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Friday, October 11 • 11:45am - 12:10pm
Austen: Pushing the envelope of variation: Listener perceptions of the TRAP/BATH split

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Pushing the envelope of variation: Listener perceptions of the TRAP/BATH split

This project investigates listeners’ sensitivity to linguistic environment in social meaning. In the TRAP/BATH split found in the south of England, BATH words (e.g. "class") contain [ɑ:], whereas TRAP words (e.g. "classic") contain [a]. British listeners perceive B[ɑ:]TH as 'posh' and prestigious (Gupta 2005). This experiment asks whether listeners limit this “[ɑ:]=posh” social meaning to BATH words: if "cl[ɑ:]ss" sounds posh, does "cl[ɑ:]ssic" also sound posh? Southern British, northern British, and American listeners completed a ‘character selection task’, matching [ɑ:]/[a] pronunciations to ‘posh’, ‘social climber’, or ‘working class’ television characters. Southerners were more likely to associate [ɑ:] with posh characters in BATH words than TRAP words, whereas northerners (whose speech lacks the split) selected posh characters equally for both word classes. Americans responded at chance, suggesting no social meaning. The northerners’ results indicate that social meaning can be “leaky”, spreading beyond the linguistic environment in which a variant actually occurs.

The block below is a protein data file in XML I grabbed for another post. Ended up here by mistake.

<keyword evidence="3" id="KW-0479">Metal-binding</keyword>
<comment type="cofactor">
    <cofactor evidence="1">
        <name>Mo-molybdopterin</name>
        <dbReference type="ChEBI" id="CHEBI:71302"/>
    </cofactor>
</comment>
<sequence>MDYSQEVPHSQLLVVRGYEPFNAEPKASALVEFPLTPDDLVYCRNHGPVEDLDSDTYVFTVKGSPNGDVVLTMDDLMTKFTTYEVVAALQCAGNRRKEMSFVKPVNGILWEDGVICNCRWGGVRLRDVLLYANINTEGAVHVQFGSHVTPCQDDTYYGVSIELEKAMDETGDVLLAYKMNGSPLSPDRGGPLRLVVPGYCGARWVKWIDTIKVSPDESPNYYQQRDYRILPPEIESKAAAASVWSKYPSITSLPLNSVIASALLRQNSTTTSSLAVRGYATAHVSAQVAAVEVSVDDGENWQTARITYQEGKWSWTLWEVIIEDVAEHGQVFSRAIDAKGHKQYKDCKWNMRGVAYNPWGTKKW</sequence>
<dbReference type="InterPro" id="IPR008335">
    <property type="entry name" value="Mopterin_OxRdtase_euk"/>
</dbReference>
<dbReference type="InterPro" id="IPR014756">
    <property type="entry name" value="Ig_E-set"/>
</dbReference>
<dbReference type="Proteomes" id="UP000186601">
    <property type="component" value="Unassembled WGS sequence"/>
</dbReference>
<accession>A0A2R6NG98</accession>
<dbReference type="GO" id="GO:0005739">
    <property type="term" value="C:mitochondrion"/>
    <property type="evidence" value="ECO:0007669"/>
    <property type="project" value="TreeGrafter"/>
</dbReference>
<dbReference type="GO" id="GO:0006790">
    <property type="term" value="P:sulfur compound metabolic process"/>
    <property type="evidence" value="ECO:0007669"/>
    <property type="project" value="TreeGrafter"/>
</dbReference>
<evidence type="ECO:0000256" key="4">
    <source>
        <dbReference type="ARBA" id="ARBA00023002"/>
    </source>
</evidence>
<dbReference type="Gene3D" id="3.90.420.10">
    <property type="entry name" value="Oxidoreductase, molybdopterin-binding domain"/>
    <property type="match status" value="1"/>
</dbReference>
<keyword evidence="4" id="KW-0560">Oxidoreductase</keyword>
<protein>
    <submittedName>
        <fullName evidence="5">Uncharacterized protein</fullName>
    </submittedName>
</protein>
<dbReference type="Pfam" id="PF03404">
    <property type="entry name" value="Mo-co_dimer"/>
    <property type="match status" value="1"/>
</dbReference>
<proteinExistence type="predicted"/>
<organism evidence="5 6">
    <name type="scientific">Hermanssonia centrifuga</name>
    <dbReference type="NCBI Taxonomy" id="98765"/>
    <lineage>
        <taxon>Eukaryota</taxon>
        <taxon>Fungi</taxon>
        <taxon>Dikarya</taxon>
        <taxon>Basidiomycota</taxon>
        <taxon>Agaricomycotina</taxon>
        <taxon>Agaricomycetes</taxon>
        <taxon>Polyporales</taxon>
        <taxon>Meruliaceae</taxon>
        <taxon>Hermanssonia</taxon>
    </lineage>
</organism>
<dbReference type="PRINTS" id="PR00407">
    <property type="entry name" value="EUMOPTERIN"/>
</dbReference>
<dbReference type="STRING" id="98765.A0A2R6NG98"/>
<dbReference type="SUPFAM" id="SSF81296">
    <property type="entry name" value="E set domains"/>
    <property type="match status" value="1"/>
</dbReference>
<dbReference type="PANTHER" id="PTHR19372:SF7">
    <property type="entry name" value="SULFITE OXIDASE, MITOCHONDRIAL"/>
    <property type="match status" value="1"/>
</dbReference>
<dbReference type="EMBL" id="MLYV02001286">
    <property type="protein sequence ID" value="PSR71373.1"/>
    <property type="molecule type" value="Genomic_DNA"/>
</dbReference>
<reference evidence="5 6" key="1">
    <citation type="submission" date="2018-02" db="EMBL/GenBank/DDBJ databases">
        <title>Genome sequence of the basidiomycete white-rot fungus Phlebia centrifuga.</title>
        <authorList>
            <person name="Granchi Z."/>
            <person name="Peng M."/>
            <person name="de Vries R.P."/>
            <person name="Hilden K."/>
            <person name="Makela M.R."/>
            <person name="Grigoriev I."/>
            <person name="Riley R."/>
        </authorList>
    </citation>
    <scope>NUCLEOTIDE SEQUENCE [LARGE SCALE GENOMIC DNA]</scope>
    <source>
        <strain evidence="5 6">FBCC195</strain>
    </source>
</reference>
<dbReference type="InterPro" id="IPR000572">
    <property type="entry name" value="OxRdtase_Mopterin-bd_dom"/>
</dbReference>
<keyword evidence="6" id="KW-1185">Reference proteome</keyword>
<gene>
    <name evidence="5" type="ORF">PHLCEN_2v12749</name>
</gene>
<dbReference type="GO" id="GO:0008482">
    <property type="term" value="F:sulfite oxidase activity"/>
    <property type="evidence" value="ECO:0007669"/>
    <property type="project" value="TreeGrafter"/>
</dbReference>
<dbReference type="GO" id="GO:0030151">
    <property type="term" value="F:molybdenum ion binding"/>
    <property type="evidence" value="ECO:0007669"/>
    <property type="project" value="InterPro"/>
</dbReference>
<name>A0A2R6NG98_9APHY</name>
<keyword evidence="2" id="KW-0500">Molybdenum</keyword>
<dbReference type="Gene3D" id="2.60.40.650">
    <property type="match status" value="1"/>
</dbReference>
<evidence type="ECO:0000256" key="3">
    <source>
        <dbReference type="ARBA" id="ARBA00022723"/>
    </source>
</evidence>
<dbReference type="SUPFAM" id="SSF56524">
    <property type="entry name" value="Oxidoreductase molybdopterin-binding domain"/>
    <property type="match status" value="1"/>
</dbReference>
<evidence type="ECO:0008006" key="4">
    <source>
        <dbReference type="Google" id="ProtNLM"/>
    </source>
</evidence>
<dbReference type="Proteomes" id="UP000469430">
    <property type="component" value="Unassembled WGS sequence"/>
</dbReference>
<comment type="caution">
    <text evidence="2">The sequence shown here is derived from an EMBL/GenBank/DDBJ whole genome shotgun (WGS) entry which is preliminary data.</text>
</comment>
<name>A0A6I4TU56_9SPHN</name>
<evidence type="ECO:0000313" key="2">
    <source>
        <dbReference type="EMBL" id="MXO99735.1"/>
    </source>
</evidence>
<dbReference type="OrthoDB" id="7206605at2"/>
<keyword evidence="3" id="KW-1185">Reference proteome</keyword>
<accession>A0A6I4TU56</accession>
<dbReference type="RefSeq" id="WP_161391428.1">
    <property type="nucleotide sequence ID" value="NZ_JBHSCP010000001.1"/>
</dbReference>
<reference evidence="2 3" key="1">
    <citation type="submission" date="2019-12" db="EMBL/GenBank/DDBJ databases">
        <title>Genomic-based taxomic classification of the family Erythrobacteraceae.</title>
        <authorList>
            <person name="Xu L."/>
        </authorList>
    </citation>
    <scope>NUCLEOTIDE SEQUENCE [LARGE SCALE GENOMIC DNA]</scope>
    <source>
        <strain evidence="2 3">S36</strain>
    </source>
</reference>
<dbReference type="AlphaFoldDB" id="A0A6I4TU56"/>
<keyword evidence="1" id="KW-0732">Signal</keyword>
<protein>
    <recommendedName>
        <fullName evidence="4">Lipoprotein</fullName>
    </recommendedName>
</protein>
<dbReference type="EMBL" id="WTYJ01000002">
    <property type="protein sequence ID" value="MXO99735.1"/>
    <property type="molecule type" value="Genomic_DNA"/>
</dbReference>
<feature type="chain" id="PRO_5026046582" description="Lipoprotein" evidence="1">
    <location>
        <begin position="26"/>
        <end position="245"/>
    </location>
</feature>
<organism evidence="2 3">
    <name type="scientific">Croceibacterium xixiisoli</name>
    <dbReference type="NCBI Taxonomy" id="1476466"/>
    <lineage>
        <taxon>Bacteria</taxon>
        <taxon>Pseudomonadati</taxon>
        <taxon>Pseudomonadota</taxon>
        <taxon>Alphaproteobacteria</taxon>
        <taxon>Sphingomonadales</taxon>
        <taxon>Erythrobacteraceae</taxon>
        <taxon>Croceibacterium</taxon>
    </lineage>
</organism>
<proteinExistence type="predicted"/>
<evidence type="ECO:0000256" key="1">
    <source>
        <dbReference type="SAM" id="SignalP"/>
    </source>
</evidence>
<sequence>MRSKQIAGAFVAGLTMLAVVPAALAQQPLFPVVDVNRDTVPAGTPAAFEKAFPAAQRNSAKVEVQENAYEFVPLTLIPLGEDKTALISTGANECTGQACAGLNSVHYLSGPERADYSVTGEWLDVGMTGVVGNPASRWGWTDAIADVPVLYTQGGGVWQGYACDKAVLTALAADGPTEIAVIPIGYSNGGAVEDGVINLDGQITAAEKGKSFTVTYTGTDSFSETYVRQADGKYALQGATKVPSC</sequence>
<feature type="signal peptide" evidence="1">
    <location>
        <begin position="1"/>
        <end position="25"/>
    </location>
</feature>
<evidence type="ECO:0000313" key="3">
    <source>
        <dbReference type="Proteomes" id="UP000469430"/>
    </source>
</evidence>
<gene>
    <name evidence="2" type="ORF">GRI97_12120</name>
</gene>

Speakers
MA

Martha Austen

Ohio State University


Friday October 11, 2019 11:45am - 12:10pm
EMU Crater Lake N
  • Session type Talk
  • Chair: Lauren Hall-Lew
  • Award Best Student Abstract


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